"Klokka mi stanser hele tida."

Translation:My clock stops all the time.

3 years ago

21 Comments


https://www.duolingo.com/AlexKarampas
AlexKarampas
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Tida - so the "d" is silent? Is this correct?

3 years ago

https://www.duolingo.com/Deliciae
Deliciae
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Yes, that's correct.

3 years ago

https://www.duolingo.com/yoronfire
yoronfire
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Why is "My clock stops the whole time" not correct? Or is this not even correct english?

3 years ago

https://www.duolingo.com/sakerrison

From Australia, I don't believe I've heard 'the whole time' in this particular context. As a phrase in other contexts, yes.

2 years ago

https://www.duolingo.com/Luke_5.1991
Luke_5.1991
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It doesn't make any sense. "The whole time" cannot describe a series of singular events like that. "My phone dies all the time," makes sense if you're a person with a terrible phone battery. "My phone dies the whole time" would never make sense. I'm open to any suggestions of a scenario when "My clock stops the whole time" would make any sense.

3 years ago

https://www.duolingo.com/londoncallling

As a native English speaker, I often say 'the whole time' meaning 'all the time'. It doesn't sound wrong to me at all. Where are you from? I'm from UK. Maybe it's regional. I think it should be accepted, anyway.

3 years ago

https://www.duolingo.com/Ani_Jane

I'm Irish and we say 'the whole time' the whole time.

3 years ago

https://www.duolingo.com/renska
renska
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yep, from the US, and we say "the whole time" too. Doesn't make as much sense when used with present tense, but I think it's an acceptable colloquialism

3 years ago

https://www.duolingo.com/SarahAnn67
SarahAnn67
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I'm from UK too and I agree. It should definitely be accepted.

2 years ago

https://www.duolingo.com/yoronfire
yoronfire
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I guess I made the mistake because I translated it from dutch, where "mijn klok valt de hele (whole) tijd uit" or "mijn klok stopt de hele tijd" does make sense.

3 years ago

https://www.duolingo.com/laura-f
laura-f
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I did the same translating from German. :D So I'm learning English at the same time as Norwegian here, it seems.

3 years ago

https://www.duolingo.com/marc809980
marc809980
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Same here!

2 years ago

https://www.duolingo.com/hmada993
hmada993
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How to decide whether to use "hel" or "alle"?

2 years ago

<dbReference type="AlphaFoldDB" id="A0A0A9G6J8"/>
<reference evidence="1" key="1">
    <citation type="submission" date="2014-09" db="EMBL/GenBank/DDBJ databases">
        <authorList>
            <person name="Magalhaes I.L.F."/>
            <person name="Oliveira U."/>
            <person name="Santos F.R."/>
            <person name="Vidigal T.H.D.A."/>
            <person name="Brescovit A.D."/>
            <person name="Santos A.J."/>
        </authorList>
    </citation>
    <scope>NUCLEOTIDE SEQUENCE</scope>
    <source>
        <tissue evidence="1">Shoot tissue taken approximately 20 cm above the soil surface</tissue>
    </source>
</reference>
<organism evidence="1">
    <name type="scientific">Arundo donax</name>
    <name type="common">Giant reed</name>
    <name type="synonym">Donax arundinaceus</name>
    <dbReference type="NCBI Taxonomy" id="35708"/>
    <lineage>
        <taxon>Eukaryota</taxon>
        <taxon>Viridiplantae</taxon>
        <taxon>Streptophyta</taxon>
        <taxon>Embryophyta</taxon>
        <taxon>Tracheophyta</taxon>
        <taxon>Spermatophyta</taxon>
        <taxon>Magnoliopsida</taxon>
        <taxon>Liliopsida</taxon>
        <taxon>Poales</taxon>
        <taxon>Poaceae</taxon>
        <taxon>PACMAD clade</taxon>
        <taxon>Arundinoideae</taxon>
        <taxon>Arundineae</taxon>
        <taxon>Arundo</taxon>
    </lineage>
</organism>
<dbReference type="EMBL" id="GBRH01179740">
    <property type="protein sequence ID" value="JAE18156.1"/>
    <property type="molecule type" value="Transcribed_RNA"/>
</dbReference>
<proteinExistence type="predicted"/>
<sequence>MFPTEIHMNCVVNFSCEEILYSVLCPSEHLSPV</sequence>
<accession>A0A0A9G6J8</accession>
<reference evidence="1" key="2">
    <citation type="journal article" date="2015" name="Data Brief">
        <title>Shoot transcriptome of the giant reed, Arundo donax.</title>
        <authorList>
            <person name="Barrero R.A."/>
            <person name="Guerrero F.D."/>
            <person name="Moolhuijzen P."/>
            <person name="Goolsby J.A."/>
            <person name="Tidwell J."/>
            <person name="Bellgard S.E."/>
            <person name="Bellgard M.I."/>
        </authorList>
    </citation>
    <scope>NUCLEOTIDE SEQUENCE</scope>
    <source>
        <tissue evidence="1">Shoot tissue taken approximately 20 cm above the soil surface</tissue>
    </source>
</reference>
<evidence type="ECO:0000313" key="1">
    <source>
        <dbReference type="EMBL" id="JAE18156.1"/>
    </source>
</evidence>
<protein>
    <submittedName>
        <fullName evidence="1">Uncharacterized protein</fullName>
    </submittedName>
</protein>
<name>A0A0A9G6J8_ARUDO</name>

https://www.duolingo.com/sakerrison

This was the response given to the question of difference between alle v alt v hel with another phrase:

'Alle' - 'Everyone'

'Alt' - 'Everything'

'Hel' - 'Whole'

All of these can be used when talking about humans, animals, objects etc, but they're quite different in meaning and use.

'Alle' is used when describing that most or all out of a number of things/individuals is doing something/receiving something. Example: "Vi burde invitere alle" (We should invite everyone), "Alle dyrene er ute, bortsett fra hundene" (All the animals are outside, except the dogs)

Similarly with 'alt', except that its mostly used about things: "Har du alt du trenger?" (Do you have everything you need?), "Alt er klart" (Everything is ready)

'Hel/hele', however, is used when talking about a single thing or period of time. "Har du lest hele boka?" (Have you read the whole book?), "Jeg har en hel uke å gjøre oppgaven på" (I have a whole week to do the assignment).

2 years ago

https://www.duolingo.com/kasturi.kulal

Do we have separate words in Norwegian for 'a clock' (on the wall) and 'a watch' (a wrist watch) , as in English? Or its 'ei klokke' for both?

2 years ago

https://www.duolingo.com/sakerrison

Klokke can be used for both.

A little research finds "et armbåndsur" as an option for a wrist watch; although I have no idea whether that's used / used commonly in comparison with "ei / en klokke".

I'm guessing you could use something like "en veggklokke" for a wall clock.

2 years ago

https://www.duolingo.com/Deliciae
Deliciae
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They're both used, but only when the speaker/writer feels the need to make a distinction.

2 years ago

https://www.duolingo.com/sakerrison

Jippi, I guess correctly.

2 years ago

https://www.duolingo.com/comeoutcomeout
comeoutcomeout
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Just for fun, "klokke" also means 'bell'! :D

2 years ago

https://www.duolingo.com/Deliciae
Deliciae
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And it's a verb too!

2 years ago

https://www.duolingo.com/sschmoller

"My clock keeps stopping" has equivalent meaning to the two correct answers offered. Slightly more vernacular, but correct, I think.

2 years ago
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